# Standard deviation

The graph below shows a thousand students taking a test in Class 3 and Class 4. You can see nearly 150 students got a score of between 80 and 90 marks in Class 3. In class 4 nearly 250 students got a score between 80 and 90.

Lets look at the mean (add up all the numbers and divide by the number of numbers) of the following graph.

The mean of the test scores for year 3 is 85 and the mean of the test scores of year 4 are also 85.

The graphs have the same mean value but very different distributions.

One way to show the differences in these graphs non graphically is to give you a number that tells you how far away 68% of all the data is away from the mean (called 1 standard deviation).

This only works for graphs that have the shape of a bell, or a bell curve.

The mathematical name for this bell curve is "normal distribution" where the measurements tend to cluster around the mean and tapper off at the edges.

So the curve of the two graphs above would look like:

This form of expression using the words "standard deviation" only works for this normal distribution or bell curve. It would not work for any curve that was skewed as:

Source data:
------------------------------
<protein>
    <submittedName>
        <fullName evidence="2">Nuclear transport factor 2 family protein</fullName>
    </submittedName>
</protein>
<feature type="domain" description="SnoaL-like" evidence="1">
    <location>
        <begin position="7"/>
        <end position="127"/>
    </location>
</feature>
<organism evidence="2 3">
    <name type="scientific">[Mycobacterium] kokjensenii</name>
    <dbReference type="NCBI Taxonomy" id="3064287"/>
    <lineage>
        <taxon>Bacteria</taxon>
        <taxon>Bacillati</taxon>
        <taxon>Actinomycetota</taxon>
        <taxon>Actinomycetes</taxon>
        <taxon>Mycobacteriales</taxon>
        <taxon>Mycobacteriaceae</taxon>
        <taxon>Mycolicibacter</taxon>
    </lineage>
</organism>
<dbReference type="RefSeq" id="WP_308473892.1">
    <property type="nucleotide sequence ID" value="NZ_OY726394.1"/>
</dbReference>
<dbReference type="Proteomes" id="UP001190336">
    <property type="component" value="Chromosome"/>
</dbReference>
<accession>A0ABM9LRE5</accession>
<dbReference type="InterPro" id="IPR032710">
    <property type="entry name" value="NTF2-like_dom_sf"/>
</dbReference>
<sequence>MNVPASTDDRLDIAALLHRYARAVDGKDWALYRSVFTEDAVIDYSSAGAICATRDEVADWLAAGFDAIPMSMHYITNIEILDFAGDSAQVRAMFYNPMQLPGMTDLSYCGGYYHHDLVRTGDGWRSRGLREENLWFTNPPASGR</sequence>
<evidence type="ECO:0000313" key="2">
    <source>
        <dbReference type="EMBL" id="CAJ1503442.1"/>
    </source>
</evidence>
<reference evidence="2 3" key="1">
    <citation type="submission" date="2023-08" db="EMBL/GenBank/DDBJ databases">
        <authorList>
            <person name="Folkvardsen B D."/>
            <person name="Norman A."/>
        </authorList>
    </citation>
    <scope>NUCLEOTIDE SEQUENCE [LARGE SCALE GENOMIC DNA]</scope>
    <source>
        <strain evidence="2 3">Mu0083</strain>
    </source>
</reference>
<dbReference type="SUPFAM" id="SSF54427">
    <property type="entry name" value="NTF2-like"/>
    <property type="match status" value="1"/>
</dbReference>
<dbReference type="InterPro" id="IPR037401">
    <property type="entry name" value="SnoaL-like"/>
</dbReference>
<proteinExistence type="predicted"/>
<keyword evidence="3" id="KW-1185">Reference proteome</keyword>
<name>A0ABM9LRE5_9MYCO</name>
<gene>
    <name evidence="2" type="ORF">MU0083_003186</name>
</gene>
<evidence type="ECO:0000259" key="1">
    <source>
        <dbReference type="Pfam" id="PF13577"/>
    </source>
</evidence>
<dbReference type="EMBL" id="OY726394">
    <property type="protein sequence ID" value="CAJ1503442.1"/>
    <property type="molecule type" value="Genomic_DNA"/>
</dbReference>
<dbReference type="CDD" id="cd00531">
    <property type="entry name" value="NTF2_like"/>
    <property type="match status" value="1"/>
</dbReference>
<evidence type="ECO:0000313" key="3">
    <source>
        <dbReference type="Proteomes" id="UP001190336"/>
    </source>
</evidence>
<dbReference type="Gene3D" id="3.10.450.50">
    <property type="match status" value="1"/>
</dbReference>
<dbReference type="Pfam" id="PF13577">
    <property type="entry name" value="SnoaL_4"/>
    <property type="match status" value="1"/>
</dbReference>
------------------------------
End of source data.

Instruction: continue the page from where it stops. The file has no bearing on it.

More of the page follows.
Or

So taking the two graphs above and expressing them as a curve:

The 68% (1 standard deviation) of Class 3 = 35

The 68% (1 standard deviation) of Class 4 = 15

As follows graphically:

So if you compare

Class 3 mean = 85 and 1 SD (standard deviation) = 35

Class 4 mean = 85 and 1 SD (standard deviation) = 15

You can tell just from the numbers that class 4 has a much more concentrated cluster around the middle than class 3.

The teacher in class 3 may need some extra help for the wide spread of distribution of kids in her class.

More help for the not so highly scoring kids and even more help perhaps for the really smart kids who need extra help to push them on. The graph is so diverse they certainly can't be taught in the same way. Where as class 4 the teacher may have a better chance to bring all the kids through together.

All this just from the numbers.